Breaking into Constructable Parts

Favorite quote from Edward J. Barkmeyer in the Manufacturing Systems Integration Division at National Institute of Standards & Technology (NIST)

“….the problem is that Internet is still the big city of the Middle Ages. We know how to build all kinds of buildings and we have a lot of demand for them and a lot of construction of various kinds and qualities going on. But no one is responsible for much of it, we have no civil engineering discipline, we have no land use planning, we have random patchworks of streets, we are carrying the water on foot in buckets from the most convenient well, we have no police force and no fire brigade, we have sewage problems, crime problems and frequent plagues. Some communities thrive and some die out, and we don’t really understand why. And yet people keep coming here, because there is education, and jobs, and entertainment, and money to be made. Ultimately, technology enabled us to get control of it, and fires and plagues forced us to. But it took 7 centuries. I hope the Internet experience is shorter.”



Collage made for CADD Microsystems June 2006


Complex Geometry

Breaking into Constructable Parts

Automated layer reduction for repeated assemblies

Checking the drawings and project requirements

Calculating estimates and pricing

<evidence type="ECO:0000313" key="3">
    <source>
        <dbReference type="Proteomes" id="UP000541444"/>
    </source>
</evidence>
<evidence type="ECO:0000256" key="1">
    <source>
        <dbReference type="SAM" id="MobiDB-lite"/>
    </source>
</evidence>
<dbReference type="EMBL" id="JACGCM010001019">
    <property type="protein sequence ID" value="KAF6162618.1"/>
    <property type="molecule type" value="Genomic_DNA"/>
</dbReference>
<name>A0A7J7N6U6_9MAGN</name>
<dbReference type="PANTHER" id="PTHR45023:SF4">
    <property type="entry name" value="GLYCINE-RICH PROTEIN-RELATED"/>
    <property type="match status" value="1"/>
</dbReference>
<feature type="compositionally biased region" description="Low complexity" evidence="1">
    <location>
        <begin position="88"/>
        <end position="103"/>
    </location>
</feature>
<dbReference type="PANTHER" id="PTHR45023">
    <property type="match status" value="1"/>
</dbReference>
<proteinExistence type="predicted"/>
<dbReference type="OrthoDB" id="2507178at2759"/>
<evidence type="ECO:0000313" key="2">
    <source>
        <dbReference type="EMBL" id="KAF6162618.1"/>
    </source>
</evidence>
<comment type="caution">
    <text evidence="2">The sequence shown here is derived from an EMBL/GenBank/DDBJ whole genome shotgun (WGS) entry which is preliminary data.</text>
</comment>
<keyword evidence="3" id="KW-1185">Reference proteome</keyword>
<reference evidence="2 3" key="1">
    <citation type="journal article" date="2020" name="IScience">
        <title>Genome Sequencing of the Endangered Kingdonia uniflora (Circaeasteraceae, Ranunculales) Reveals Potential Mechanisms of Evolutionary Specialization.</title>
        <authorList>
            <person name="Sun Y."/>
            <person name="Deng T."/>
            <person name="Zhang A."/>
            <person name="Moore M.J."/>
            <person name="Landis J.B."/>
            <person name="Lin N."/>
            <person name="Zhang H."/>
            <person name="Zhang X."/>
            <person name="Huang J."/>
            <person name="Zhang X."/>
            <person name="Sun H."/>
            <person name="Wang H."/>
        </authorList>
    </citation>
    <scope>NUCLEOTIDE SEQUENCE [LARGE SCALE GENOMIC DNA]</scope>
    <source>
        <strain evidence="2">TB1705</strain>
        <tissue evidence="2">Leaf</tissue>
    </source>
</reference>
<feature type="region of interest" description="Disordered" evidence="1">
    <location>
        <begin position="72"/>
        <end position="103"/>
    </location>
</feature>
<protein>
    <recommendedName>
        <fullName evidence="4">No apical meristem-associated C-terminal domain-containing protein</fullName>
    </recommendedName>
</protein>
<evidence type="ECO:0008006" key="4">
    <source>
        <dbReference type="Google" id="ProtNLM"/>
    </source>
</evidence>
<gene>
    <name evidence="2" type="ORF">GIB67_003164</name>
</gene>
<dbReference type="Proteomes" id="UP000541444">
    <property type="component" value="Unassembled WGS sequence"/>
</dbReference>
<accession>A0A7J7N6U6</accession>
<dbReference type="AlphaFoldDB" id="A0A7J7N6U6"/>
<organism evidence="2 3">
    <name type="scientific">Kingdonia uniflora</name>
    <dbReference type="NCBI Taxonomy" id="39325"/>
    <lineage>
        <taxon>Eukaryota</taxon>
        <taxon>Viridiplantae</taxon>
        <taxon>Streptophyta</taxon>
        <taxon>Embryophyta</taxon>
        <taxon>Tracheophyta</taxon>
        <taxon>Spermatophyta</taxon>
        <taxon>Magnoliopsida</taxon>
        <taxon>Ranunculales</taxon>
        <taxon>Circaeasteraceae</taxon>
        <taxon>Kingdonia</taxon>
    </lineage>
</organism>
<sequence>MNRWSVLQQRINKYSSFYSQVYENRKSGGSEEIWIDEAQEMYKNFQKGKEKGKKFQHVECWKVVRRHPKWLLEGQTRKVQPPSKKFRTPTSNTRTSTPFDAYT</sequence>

Showing the extent of materials

Showing work by each contractor

Showing dependent work sequences

Standard layers, symbols, & drawing notations

Automated placement of call outs and details

Sloppy drawings, inconsistent terms & symbols

Danger of a facility wide error or omission

How do Contractors and Owners participate?

What is dynamic?

Can models document the construction and operation processes?

Can progress photos be overlaid and fit to the drawings as construction moves forward?

What do they do in this place?
What is the status of the inventory?
Where are the collection elements?
What are the specifications of those environments?

Humanizing the spaces and materials
Default scale and perspectives

Tracking better combinations for cost efficiency and aesthetics

Sharing one up to date approved model over time


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